• The USPTO granted another patent to Apple
  • The patent is about an under-display fingerprint sensor
  • Speculations claim that Apple might be planning to release the iPhone 12 with another layer of biometric security feature

Apple was granted a patent for under-display Touch ID that optically reads fingerprints. Many suggest that the Cupertino tech titan might be planning at a new biometric security feature on iPhone 12, which is expected to arrive next year, reports 9to5mac. The patent leaves tech enthusiasts wondering if the Cupertino company will totally drop Face ID and depend on this new under-display fingerprint sensor, or will adopt both methods of authentication.

Older models of Apple products like MacBooks, iPads, and iPhones still have Touch ID sensors. These devices, according to Apple, still use advanced capacitive touch to take a high-resolution image from small sections of your fingerprint from the subepidermal layers of your skin. The new MacBook Air, 13-inch MacBook, and 15-inch MacBook, meanwhile, has a capacitative touch sensor.

Based on texts and illustrations, the 16-inch MacBook Pro, which was recently released, uses an optical reader, which could be used for under-display Touch ID. The touch display may double as a display and as an input device, states the patent. The display, in itself, would cooperate with the controller to execute one or more device functions as a response to input, the patent adds.

Fingerprint Sensor
A new fingerprint sensor can also detect the user's temperature. REUTERS/Fabrizio Bensch

Users can use the display to open an application menu by pressing the controller or via the touch display. The optical image sensor responds to the biometric data of the users like fingerprint patterns. Authentication is executed by the controller by comparing the acquired biometric image data with the stored biometric templates.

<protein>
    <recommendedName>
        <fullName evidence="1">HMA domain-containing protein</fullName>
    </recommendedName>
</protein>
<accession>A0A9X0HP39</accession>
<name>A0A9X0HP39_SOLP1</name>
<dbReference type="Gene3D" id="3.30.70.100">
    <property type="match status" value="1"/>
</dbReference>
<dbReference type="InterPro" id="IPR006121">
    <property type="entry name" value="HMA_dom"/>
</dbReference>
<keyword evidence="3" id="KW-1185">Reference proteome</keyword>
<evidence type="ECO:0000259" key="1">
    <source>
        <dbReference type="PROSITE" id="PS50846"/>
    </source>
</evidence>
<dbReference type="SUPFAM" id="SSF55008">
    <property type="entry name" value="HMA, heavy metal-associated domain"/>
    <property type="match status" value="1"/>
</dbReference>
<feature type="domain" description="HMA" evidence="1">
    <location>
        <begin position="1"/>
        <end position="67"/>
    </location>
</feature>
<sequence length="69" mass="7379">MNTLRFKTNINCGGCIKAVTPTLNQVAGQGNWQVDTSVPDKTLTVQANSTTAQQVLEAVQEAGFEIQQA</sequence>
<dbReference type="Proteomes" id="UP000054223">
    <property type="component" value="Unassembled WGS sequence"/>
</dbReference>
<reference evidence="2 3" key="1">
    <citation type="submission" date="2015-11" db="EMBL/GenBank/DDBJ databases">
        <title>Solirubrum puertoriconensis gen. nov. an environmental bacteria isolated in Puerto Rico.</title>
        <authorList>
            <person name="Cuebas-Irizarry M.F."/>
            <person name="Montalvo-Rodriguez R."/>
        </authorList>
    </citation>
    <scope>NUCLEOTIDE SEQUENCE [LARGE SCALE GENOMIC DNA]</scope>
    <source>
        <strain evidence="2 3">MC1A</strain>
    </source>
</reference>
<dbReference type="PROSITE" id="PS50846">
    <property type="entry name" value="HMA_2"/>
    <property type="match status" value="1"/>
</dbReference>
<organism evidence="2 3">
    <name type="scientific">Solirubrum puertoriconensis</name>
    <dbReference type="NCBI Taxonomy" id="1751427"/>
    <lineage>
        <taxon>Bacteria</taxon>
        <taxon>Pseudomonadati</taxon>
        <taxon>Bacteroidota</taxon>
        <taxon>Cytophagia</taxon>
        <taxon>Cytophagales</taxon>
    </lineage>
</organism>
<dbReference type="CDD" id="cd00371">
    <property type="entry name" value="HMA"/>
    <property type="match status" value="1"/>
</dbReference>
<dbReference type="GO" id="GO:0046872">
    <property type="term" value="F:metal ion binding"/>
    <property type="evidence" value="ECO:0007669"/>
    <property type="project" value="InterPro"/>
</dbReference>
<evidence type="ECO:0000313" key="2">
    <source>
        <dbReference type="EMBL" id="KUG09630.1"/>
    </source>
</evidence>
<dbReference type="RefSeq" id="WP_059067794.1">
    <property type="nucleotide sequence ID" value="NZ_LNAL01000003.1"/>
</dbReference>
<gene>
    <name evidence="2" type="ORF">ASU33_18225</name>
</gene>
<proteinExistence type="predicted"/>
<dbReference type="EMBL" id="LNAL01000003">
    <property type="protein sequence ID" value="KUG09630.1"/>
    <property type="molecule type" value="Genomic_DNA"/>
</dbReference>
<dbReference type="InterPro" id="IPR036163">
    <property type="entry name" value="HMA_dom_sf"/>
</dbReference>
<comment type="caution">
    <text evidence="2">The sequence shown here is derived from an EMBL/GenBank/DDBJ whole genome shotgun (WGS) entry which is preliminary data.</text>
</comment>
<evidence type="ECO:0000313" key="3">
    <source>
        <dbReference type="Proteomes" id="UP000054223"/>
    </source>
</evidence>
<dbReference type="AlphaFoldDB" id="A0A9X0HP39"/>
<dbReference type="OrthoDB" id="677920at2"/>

This month, the US Patent and Trademark Office already granted the Cupertino tech giant 59 new patents. One of them is the biometric 3d Face ID system that uses head and eye-tracking for advanced facial analysis in gaming, Macs, and iDevices. Another patent application reveals Face ID biometric matching with incomplete face images and in poor lighting conditions.

The series of Apple patents about biometric authentication trigger speculations among tech enthusiasts. But, it is important to note that patents sometimes remain as patents and do not see development or production. When it comes to biometric authentication, opinions vary.

Some would argue that Face ID can provide faster authentication making it the preferred choice among banking apps. Others believe sensors occupy too much space. Under-display Touch ID meanwhile, could allow device makers to embed other functions in the display.